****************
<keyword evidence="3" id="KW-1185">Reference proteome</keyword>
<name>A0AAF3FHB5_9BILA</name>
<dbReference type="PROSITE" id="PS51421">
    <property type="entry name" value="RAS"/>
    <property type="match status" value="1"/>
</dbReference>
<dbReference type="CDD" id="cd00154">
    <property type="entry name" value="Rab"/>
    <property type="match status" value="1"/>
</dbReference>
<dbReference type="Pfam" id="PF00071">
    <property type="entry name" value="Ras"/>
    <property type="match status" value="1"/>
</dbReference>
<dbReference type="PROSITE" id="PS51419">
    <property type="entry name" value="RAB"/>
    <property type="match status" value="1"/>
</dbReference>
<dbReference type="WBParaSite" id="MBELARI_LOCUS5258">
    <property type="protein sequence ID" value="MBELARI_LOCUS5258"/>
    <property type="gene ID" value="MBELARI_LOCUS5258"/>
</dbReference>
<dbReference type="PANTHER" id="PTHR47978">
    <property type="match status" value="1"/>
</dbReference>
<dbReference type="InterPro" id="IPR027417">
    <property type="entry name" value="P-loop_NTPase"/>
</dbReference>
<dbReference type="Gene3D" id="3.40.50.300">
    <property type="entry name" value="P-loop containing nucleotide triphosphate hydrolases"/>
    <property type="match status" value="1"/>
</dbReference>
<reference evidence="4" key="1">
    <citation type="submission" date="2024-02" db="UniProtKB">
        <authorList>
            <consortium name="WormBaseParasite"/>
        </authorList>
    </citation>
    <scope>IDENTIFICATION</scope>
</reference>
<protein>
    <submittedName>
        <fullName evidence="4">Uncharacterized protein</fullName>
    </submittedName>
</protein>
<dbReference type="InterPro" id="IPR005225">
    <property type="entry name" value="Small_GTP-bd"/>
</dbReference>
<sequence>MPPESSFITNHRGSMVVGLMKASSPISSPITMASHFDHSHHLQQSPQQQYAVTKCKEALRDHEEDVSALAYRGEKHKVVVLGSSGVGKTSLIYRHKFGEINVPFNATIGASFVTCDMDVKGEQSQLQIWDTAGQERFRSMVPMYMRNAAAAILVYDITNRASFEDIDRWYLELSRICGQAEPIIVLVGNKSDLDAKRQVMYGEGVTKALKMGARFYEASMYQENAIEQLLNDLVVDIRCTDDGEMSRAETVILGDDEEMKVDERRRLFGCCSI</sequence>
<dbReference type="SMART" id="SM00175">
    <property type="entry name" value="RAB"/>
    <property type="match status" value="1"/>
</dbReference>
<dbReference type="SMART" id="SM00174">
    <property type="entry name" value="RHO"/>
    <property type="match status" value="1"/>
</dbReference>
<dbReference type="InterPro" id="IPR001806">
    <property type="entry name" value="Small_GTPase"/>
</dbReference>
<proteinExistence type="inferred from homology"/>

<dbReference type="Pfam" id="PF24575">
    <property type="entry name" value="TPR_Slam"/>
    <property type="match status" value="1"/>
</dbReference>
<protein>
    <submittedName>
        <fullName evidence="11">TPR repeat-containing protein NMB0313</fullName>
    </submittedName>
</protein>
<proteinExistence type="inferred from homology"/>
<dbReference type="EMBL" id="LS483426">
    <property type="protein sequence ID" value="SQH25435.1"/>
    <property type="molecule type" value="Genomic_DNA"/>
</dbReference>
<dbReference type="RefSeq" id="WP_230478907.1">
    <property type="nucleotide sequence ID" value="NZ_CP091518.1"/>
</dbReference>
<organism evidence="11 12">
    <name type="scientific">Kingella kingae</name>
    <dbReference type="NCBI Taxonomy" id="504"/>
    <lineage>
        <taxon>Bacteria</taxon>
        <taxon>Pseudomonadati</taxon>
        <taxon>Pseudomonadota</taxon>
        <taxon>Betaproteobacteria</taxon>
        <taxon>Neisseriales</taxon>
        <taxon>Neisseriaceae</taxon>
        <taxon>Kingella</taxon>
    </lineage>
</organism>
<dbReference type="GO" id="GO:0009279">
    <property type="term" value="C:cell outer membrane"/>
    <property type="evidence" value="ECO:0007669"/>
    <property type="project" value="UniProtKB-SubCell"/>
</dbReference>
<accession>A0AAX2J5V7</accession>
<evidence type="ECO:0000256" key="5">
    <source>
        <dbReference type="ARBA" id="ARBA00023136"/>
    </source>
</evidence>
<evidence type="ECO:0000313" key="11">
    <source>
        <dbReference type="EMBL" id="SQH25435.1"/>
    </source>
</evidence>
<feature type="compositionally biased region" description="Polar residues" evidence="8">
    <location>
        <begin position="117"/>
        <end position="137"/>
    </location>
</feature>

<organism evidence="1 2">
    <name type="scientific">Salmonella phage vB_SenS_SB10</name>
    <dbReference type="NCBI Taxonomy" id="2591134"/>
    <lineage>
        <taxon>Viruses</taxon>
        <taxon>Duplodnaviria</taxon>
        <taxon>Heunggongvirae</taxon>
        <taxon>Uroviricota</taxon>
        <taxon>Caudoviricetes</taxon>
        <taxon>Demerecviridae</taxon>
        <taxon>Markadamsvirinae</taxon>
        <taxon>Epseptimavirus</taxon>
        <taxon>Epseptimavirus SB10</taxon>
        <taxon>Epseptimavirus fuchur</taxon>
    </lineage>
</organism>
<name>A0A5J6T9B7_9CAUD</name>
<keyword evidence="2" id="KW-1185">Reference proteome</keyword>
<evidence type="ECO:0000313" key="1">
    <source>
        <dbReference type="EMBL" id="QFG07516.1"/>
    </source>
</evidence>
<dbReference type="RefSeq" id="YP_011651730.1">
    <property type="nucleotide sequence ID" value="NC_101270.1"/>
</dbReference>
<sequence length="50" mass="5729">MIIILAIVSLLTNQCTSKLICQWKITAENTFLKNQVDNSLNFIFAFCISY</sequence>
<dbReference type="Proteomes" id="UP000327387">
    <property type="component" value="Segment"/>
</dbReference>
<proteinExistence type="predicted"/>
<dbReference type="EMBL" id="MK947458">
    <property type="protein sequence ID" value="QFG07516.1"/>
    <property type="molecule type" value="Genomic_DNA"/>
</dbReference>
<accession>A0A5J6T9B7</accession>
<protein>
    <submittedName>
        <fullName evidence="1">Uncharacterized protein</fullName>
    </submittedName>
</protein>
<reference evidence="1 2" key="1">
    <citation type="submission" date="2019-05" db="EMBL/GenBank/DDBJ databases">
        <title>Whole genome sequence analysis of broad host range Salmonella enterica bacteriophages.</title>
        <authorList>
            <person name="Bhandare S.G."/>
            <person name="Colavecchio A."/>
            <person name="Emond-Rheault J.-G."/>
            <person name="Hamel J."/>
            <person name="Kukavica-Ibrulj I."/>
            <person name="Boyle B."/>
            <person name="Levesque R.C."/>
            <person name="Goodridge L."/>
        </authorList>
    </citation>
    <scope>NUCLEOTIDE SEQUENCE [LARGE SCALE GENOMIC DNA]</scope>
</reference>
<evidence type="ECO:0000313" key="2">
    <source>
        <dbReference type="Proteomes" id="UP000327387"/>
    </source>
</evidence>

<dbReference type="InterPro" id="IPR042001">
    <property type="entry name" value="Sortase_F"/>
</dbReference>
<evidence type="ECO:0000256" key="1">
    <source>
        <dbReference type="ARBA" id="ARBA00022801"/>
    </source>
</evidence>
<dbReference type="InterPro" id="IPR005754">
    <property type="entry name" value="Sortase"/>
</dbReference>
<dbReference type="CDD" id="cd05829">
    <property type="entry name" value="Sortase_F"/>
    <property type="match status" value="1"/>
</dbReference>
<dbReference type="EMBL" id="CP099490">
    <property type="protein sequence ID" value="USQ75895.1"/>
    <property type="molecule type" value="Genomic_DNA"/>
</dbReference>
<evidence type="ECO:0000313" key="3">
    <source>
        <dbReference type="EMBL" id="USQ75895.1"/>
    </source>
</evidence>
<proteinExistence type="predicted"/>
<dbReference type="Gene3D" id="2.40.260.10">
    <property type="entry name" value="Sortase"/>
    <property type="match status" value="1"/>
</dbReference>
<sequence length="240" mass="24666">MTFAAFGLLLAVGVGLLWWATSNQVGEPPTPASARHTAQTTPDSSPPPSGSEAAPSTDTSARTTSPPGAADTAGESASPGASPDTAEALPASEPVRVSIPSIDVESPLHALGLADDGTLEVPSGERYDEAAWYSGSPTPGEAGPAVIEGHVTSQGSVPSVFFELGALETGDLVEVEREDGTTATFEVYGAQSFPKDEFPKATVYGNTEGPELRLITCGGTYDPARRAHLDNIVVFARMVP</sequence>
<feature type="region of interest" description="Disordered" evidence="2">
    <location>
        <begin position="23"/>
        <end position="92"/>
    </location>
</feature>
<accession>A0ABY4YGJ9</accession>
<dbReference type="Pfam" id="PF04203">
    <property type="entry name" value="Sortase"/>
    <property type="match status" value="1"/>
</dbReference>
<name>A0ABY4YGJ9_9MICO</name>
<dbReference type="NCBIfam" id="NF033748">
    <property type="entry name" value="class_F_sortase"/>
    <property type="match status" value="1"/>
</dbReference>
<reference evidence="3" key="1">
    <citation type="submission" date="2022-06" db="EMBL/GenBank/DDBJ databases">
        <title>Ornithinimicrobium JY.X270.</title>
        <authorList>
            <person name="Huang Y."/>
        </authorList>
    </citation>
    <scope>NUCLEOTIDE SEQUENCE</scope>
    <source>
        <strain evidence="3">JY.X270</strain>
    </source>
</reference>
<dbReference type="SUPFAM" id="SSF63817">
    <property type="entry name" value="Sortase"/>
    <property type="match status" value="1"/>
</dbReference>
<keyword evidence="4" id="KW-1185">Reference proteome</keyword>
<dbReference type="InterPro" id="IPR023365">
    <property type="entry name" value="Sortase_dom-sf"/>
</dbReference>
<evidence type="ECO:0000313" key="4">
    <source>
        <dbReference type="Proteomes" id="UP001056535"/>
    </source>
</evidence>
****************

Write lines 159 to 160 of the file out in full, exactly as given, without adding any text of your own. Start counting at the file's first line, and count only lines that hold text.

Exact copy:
            <person name="Bhandare S.G."/>
            <person name="Colavecchio A."/>